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Historically, jetBlue partnered with American Express to provide consumers with a co-branded credit card; however, about a year ago, jetBlue dumped American Express and partnered with Barclaycard. This switch gave jetBlue the opportunity to offer more than one credit card. In this post, we’re going to compare the two personal versions of the jetBlue credit card: the jetBlue Card and the jetBlue Plus Card.

jetBlue Mastercard

The jetBlue Card by Barclaycard.

The jetBlue Card

This is the “base model” card, if you will. It comes with no annual fee (which is why I said it’s one of the top three cards with no annual fee for NYers) and no foreign transaction fees.

You’ll also earn 5,000 bonus points after you spend $1,000 in three months. This is not as great as the jetBlue Plus Card, but if you’re avoiding the annual fee, it’s better than nothing. This card does not come with an anniversary point bonus.

Earning points is pretty straightforward: you earn 3 points per dollar on jetBlue flights, 2 points per dollar at restaurants and grocery stores, and 1 point per dollar everywhere else.

Finally, this card will save you 50% on all in-flight purchases.

The jetBlue Plus Card

jetblue-plus-creditcard

The jetBlue Plus Card by Barclaycard.

Unlike the jetBlue Card, the jetBlue Plus Card does come with an annual fee of $99 per year, and it is not waived in the first year, unlike competing cards from American, Delta, or United. Paying that annual fee; however, earns you 5,000 anniversary points per year when you renew your card.

In my opinion, the sign-up bonus is much better (and worth paying the annual fee for): you’ll earn 30,000 bonus points after you spend $1,000 in three months.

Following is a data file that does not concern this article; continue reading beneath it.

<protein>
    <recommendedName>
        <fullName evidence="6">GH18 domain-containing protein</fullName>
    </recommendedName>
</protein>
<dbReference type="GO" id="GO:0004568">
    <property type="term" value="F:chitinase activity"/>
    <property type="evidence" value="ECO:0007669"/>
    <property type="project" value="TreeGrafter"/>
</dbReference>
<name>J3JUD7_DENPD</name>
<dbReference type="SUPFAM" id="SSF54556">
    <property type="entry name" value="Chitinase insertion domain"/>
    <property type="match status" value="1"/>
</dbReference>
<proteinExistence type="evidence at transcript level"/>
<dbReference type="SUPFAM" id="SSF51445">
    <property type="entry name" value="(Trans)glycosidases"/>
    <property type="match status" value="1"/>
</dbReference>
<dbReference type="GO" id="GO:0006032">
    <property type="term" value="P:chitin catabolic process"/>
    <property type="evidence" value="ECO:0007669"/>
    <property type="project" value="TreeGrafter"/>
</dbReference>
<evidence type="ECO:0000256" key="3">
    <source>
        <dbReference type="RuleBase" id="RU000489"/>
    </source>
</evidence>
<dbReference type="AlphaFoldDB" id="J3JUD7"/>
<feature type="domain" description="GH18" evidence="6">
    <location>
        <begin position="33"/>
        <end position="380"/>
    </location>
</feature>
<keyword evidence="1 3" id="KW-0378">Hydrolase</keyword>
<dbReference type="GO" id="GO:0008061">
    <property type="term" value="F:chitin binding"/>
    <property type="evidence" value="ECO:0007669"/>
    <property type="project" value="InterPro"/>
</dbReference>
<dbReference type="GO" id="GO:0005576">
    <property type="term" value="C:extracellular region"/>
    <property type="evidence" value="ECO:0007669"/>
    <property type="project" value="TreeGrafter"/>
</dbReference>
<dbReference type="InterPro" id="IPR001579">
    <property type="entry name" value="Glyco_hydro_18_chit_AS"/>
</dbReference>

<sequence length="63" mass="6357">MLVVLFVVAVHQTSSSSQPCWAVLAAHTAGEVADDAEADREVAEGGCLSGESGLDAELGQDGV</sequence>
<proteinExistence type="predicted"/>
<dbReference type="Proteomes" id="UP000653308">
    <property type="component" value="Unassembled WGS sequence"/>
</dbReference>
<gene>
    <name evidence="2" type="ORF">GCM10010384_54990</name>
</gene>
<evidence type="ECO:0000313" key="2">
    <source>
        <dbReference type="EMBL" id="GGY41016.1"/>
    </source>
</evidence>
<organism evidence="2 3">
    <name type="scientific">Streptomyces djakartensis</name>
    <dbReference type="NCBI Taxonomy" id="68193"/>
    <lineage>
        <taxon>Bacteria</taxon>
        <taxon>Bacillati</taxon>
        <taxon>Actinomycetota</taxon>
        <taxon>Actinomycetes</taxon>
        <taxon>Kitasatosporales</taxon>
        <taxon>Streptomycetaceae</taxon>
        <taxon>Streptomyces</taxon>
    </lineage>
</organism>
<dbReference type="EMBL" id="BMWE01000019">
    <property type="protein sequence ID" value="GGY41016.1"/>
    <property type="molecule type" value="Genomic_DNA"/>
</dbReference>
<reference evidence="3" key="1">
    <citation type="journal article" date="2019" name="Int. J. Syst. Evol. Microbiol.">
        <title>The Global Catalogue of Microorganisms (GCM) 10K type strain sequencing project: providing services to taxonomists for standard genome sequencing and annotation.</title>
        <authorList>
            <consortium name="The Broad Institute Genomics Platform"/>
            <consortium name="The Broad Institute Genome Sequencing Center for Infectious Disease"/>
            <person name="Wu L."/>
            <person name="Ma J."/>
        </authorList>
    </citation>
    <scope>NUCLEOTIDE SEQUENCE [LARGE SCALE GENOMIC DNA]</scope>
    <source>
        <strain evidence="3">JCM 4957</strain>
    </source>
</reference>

The point earning structure is very similar to the jetBlue Card, the only difference being the number of points you earn for purchases made at www.jetblue.com. You’ll earn 6 points per dollar on jetBlue flights, 2 points per dollar at restaurants and grocery stores, and 1 point per dollar everywhere else.

Finally this card comes with a ton of perks that the base card doesn’t offer, including:

  • Free first checked bag for you and up to three companions
  • A 10% redemption bonus when you use points
  • Mosaic benefits after you spend $50,000 on the card in a calendar year
  • Annual $100 statement credit after you purchase a JetBlue Vacations package of $100 or more
  • 50% on all in-flight purchases

Which card for you?

If you value not having an annual fee, and find yourself traveling on jetBlue only once or twice a year, I would suggest getting the jetBlue Card. You’ll still pay bag fees, but those fees will be less than the price of the annual fee of the jetBlue Plus Card.

If you live in a jetBlue hub (or close to one) and travel on jetBlue more than three times a year, the jetBlue Plus Card makes more sense, as you’ll actually save money by paying the annual fee ($99 annual fee vs. $100 for checked bags on three round trips). You’ll also earn more points from signing up for the card to use on a vacation–and keep more of those points in your account with the 10% redemption bonus.

Remember, both cards earn double points at restaurants and grocery stores, which makes this card a better earner than most of its competitors. If you spend $100 a week on groceries, you’ll earn 10,400 jetBlue miles a year, rather than 5,200 miles with most of the competitions cards. That’s enough for a roundtrip from NYC to Jacksonville, FL (if that’s your thing)!

B6-JFK-JAX-Sale

Conclusion

As always, make sure to carefully evaluate YOUR needs before signing up for a new credit card. Make sure you:

  • Have a plan for spending (don’t buy things you don’t need!)
  • Pay off your balance in FULL each month
  • Have a plan for the bonus points

You can compare the 2 JetBlue cards along with other Barclaycard cards here

I’ve had this card for about eight months so I’m happy to answer any questions you might have about it.

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